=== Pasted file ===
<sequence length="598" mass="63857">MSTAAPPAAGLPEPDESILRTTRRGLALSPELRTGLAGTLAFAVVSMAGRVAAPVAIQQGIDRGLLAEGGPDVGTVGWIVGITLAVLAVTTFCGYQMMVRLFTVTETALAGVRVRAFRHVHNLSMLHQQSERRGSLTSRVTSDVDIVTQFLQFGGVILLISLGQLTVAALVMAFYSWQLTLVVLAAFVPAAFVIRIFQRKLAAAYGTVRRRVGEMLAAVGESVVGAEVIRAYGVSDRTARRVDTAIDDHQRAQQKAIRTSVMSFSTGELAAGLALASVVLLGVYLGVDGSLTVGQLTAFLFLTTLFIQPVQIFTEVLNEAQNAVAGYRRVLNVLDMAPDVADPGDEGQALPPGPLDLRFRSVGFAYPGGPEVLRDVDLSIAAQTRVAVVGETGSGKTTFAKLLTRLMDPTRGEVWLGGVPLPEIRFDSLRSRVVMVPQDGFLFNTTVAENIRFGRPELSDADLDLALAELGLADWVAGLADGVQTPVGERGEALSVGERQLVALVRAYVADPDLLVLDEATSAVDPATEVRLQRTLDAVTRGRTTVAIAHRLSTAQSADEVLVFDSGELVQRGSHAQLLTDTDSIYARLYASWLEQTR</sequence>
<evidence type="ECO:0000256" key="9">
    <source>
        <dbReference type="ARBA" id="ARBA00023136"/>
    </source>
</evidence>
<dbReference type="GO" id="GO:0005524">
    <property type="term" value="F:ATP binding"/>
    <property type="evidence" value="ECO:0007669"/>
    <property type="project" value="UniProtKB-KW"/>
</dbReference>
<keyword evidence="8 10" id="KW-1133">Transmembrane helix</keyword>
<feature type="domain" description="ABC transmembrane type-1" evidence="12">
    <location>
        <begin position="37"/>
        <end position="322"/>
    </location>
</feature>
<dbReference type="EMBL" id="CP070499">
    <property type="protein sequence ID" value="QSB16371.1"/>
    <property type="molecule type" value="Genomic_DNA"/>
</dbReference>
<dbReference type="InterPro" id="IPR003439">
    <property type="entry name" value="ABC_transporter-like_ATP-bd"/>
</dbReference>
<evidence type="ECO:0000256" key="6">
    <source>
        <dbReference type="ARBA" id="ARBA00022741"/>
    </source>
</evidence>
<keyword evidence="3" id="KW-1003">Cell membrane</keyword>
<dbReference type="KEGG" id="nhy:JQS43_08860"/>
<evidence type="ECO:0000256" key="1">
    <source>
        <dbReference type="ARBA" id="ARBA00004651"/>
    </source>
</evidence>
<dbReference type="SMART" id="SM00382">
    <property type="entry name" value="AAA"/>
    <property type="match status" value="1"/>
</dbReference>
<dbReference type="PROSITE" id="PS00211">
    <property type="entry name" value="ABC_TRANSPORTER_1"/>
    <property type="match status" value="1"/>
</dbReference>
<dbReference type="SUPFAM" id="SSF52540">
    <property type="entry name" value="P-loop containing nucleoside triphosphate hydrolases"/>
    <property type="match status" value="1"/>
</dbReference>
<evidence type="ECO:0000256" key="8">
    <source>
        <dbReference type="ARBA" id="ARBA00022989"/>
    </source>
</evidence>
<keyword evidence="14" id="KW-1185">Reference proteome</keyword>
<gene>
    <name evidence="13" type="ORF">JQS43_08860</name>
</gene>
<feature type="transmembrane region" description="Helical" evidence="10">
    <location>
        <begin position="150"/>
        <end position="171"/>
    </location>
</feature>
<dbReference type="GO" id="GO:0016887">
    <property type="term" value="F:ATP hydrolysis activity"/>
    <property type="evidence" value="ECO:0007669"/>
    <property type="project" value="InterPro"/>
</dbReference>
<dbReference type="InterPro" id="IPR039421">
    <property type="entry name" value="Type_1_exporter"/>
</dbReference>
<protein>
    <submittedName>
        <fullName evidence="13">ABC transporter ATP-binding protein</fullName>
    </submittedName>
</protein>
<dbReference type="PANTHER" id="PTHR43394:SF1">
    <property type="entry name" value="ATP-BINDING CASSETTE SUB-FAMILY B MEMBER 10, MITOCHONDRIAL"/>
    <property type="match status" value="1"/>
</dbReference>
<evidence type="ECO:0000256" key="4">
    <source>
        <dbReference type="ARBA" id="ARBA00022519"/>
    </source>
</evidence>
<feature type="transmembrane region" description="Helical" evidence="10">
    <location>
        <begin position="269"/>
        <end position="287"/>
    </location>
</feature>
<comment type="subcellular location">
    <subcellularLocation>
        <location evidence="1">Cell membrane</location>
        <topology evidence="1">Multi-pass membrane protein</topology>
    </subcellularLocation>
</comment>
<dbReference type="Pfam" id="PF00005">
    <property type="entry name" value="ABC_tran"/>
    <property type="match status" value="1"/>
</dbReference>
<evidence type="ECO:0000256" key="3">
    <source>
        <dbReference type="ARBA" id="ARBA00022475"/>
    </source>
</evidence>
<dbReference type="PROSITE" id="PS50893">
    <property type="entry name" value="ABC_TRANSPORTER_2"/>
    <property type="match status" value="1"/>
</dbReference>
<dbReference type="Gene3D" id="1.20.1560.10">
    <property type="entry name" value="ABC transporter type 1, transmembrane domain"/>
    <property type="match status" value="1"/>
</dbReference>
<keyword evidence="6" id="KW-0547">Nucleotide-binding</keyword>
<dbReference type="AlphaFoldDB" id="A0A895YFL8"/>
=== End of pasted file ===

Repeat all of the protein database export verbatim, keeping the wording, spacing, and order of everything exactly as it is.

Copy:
<sequence length="598" mass="63857">MSTAAPPAAGLPEPDESILRTTRRGLALSPELRTGLAGTLAFAVVSMAGRVAAPVAIQQGIDRGLLAEGGPDVGTVGWIVGITLAVLAVTTFCGYQMMVRLFTVTETALAGVRVRAFRHVHNLSMLHQQSERRGSLTSRVTSDVDIVTQFLQFGGVILLISLGQLTVAALVMAFYSWQLTLVVLAAFVPAAFVIRIFQRKLAAAYGTVRRRVGEMLAAVGESVVGAEVIRAYGVSDRTARRVDTAIDDHQRAQQKAIRTSVMSFSTGELAAGLALASVVLLGVYLGVDGSLTVGQLTAFLFLTTLFIQPVQIFTEVLNEAQNAVAGYRRVLNVLDMAPDVADPGDEGQALPPGPLDLRFRSVGFAYPGGPEVLRDVDLSIAAQTRVAVVGETGSGKTTFAKLLTRLMDPTRGEVWLGGVPLPEIRFDSLRSRVVMVPQDGFLFNTTVAENIRFGRPELSDADLDLALAELGLADWVAGLADGVQTPVGERGEALSVGERQLVALVRAYVADPDLLVLDEATSAVDPATEVRLQRTLDAVTRGRTTVAIAHRLSTAQSADEVLVFDSGELVQRGSHAQLLTDTDSIYARLYASWLEQTR</sequence>
<evidence type="ECO:0000256" key="9">
    <source>
        <dbReference type="ARBA" id="ARBA00023136"/>
    </source>
</evidence>
<dbReference type="GO" id="GO:0005524">
    <property type="term" value="F:ATP binding"/>
    <property type="evidence" value="ECO:0007669"/>
    <property type="project" value="UniProtKB-KW"/>
</dbReference>
<keyword evidence="8 10" id="KW-1133">Transmembrane helix</keyword>
<feature type="domain" description="ABC transmembrane type-1" evidence="12">
    <location>
        <begin position="37"/>
        <end position="322"/>
    </location>
</feature>
<dbReference type="EMBL" id="CP070499">
    <property type="protein sequence ID" value="QSB16371.1"/>
    <property type="molecule type" value="Genomic_DNA"/>
</dbReference>
<dbReference type="InterPro" id="IPR003439">
    <property type="entry name" value="ABC_transporter-like_ATP-bd"/>
</dbReference>
<evidence type="ECO:0000256" key="6">
    <source>
        <dbReference type="ARBA" id="ARBA00022741"/>
    </source>
</evidence>
<keyword evidence="3" id="KW-1003">Cell membrane</keyword>
<dbReference type="KEGG" id="nhy:JQS43_08860"/>
<evidence type="ECO:0000256" key="1">
    <source>
        <dbReference type="ARBA" id="ARBA00004651"/>
    </source>
</evidence>
<dbReference type="SMART" id="SM00382">
    <property type="entry name" value="AAA"/>
    <property type="match status" value="1"/>
</dbReference>
<dbReference type="PROSITE" id="PS00211">
    <property type="entry name" value="ABC_TRANSPORTER_1"/>
    <property type="match status" value="1"/>
</dbReference>
<dbReference type="SUPFAM" id="SSF52540">
    <property type="entry name" value="P-loop containing nucleoside triphosphate hydrolases"/>
    <property type="match status" value="1"/>
</dbReference>
<evidence type="ECO:0000256" key="8">
    <source>
        <dbReference type="ARBA" id="ARBA00022989"/>
    </source>
</evidence>
<keyword evidence="14" id="KW-1185">Reference proteome</keyword>
<gene>
    <name evidence="13" type="ORF">JQS43_08860</name>
</gene>
<feature type="transmembrane region" description="Helical" evidence="10">
    <location>
        <begin position="150"/>
        <end position="171"/>
    </location>
</feature>
<dbReference type="GO" id="GO:0016887">
    <property type="term" value="F:ATP hydrolysis activity"/>
    <property type="evidence" value="ECO:0007669"/>
    <property type="project" value="InterPro"/>
</dbReference>
<dbReference type="InterPro" id="IPR039421">
    <property type="entry name" value="Type_1_exporter"/>
</dbReference>
<protein>
    <submittedName>
        <fullName evidence="13">ABC transporter ATP-binding protein</fullName>
    </submittedName>
</protein>
<dbReference type="PANTHER" id="PTHR43394:SF1">
    <property type="entry name" value="ATP-BINDING CASSETTE SUB-FAMILY B MEMBER 10, MITOCHONDRIAL"/>
    <property type="match status" value="1"/>
</dbReference>
<evidence type="ECO:0000256" key="4">
    <source>
        <dbReference type="ARBA" id="ARBA00022519"/>
    </source>
</evidence>
<feature type="transmembrane region" description="Helical" evidence="10">
    <location>
        <begin position="269"/>
        <end position="287"/>
    </location>
</feature>
<comment type="subcellular location">
    <subcellularLocation>
        <location evidence="1">Cell membrane</location>
        <topology evidence="1">Multi-pass membrane protein</topology>
    </subcellularLocation>
</comment>
<dbReference type="Pfam" id="PF00005">
    <property type="entry name" value="ABC_tran"/>
    <property type="match status" value="1"/>
</dbReference>
<evidence type="ECO:0000256" key="3">
    <source>
        <dbReference type="ARBA" id="ARBA00022475"/>
    </source>
</evidence>
<dbReference type="PROSITE" id="PS50893">
    <property type="entry name" value="ABC_TRANSPORTER_2"/>
    <property type="match status" value="1"/>
</dbReference>
<dbReference type="Gene3D" id="1.20.1560.10">
    <property type="entry name" value="ABC transporter type 1, transmembrane domain"/>
    <property type="match status" value="1"/>
</dbReference>
<keyword evidence="6" id="KW-0547">Nucleotide-binding</keyword>
<dbReference type="AlphaFoldDB" id="A0A895YFL8"/>